Written by Amber Dawn, a queer femme (among other signifiers—she says, “when I say “myself” I mean a queer, kinky, femme, survivor, Canadian small-town born, poor, sex-worker, feminist with a strong passion for experimental artwork and transgressive identity-based art making” in this interview with Shameless Magazine), Sub Rosa published by Arsenal Pulp Press in 2010 is a masterpiece I couldn’t put down.
It’s creepy and odd and confusing and strange, but touching and smart and beautifully crafted. Oh there were so many sentences that made me stop reading just to sigh at the beauty of their simple and elegant construction.
I read it in two days. It’s kind of hard to describe, since it has a bit of world-building and you just kinda have to dive into it in order to understand it. But that is the style of some of my very favorite books (The Sparrow, The Time Traveler’s Wife)—a book where the reality pretty much follows all the same rules as this one I live in, but there are a few key twists which make it able to better comment on the state of things. I love that.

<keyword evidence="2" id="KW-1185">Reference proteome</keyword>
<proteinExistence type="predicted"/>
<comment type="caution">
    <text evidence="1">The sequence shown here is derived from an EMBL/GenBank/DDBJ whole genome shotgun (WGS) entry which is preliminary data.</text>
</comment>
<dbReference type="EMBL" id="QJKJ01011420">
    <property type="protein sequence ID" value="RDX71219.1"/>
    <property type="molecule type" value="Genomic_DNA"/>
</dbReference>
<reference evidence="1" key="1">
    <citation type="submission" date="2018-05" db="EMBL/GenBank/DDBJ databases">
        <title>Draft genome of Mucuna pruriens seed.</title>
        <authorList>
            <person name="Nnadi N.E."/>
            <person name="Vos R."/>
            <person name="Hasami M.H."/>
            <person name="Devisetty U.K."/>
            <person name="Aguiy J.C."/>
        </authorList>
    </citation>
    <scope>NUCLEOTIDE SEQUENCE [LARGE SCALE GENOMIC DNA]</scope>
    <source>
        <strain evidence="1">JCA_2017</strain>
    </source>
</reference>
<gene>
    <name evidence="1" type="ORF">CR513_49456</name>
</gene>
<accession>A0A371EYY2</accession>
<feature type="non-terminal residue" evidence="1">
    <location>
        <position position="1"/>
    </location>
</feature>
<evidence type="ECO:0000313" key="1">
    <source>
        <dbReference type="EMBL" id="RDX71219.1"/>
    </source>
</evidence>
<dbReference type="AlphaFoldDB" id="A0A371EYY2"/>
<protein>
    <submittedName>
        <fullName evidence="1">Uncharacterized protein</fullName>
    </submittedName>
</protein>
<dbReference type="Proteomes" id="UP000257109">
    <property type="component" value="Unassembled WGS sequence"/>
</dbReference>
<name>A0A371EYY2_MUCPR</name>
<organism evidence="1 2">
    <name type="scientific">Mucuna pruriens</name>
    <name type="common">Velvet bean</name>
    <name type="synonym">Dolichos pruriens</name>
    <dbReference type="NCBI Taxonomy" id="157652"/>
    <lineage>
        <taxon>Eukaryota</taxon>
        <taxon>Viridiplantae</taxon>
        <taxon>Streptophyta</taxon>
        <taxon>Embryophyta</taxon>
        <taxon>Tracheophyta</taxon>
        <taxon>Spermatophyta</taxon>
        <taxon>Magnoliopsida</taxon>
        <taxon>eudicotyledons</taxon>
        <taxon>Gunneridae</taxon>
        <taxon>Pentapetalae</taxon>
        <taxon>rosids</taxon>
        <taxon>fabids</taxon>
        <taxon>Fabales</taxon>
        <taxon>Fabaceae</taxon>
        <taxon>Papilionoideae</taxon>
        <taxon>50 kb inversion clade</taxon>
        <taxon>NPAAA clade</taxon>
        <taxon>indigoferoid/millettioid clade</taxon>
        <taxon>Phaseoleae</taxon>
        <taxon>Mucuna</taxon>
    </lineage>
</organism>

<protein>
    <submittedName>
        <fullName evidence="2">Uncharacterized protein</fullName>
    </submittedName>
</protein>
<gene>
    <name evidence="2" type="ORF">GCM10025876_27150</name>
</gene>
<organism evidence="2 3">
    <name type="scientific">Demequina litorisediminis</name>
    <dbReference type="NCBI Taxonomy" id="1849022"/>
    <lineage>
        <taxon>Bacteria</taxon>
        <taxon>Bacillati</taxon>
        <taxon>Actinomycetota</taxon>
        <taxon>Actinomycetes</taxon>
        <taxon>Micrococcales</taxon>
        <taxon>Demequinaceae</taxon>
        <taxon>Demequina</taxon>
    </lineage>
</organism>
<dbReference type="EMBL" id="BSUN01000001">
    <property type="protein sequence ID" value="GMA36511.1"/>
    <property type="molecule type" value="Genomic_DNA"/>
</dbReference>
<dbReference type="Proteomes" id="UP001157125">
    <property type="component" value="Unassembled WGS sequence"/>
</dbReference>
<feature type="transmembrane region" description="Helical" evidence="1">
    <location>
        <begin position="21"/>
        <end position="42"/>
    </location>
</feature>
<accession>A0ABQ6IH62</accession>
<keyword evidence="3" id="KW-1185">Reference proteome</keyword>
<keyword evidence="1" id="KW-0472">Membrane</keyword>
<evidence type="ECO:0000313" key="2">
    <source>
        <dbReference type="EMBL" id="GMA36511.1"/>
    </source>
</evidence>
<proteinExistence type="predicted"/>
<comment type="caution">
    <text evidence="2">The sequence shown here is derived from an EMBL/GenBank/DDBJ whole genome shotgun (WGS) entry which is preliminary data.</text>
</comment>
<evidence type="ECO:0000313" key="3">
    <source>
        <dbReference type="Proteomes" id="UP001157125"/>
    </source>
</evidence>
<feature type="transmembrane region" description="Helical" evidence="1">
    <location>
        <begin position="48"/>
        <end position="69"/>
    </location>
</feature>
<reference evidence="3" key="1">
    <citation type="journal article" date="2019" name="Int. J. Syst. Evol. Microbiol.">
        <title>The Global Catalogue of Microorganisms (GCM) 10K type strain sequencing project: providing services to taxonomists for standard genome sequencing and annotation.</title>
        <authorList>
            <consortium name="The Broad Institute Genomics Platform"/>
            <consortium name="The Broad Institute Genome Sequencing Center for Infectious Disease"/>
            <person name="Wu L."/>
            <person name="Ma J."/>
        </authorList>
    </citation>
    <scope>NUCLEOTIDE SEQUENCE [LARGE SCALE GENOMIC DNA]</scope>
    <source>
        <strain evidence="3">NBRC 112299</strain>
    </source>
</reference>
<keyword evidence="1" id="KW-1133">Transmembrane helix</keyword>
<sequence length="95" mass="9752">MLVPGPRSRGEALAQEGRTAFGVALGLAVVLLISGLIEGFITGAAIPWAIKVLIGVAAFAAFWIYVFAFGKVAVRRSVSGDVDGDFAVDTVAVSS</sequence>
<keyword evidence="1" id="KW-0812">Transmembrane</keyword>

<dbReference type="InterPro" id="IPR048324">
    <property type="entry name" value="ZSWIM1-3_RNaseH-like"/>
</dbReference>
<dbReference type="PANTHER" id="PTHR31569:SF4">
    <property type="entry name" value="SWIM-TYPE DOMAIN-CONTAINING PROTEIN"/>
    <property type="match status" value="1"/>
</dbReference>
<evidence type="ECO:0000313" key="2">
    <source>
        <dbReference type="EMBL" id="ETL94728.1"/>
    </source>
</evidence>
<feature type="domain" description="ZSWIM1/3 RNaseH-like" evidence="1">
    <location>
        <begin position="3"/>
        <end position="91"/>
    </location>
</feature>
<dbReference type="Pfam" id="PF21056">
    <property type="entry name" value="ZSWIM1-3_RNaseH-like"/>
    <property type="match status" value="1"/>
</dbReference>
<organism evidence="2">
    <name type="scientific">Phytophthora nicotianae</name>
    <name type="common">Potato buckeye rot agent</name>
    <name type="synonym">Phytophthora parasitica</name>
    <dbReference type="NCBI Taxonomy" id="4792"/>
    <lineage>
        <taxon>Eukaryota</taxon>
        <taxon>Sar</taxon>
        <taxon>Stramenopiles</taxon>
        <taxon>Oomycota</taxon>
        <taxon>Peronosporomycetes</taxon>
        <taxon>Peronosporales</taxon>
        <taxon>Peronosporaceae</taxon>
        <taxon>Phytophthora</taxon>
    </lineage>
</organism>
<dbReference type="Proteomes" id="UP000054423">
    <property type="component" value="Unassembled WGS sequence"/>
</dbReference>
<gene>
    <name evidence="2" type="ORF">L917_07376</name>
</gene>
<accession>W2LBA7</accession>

Arsenal Pulp Press’s description is as follows:
Sub Rosa’s reluctant heroine is known as “Little,” a teenaged runaway unable to remember her real name; in her struggle to get by in the world, she stumbles upon an underground society of ghosts and magicians, missing girls and would-be johns: a place called Sub Rosa. Not long after she is initiated into this family of magical prostitutes, Little is called upon to lead Sub Rosa through a maze of feral darkness, both real and imagined―a calling burdened with grotesque enemies, strange allies, and memories from a foggy past.
So perhaps that will give you an idea. It’s creepy, don’t say I didn’t warn you, but it’s worth it. And Amber Dawn’s style is amazing, I will gladly pick up anything else she writes.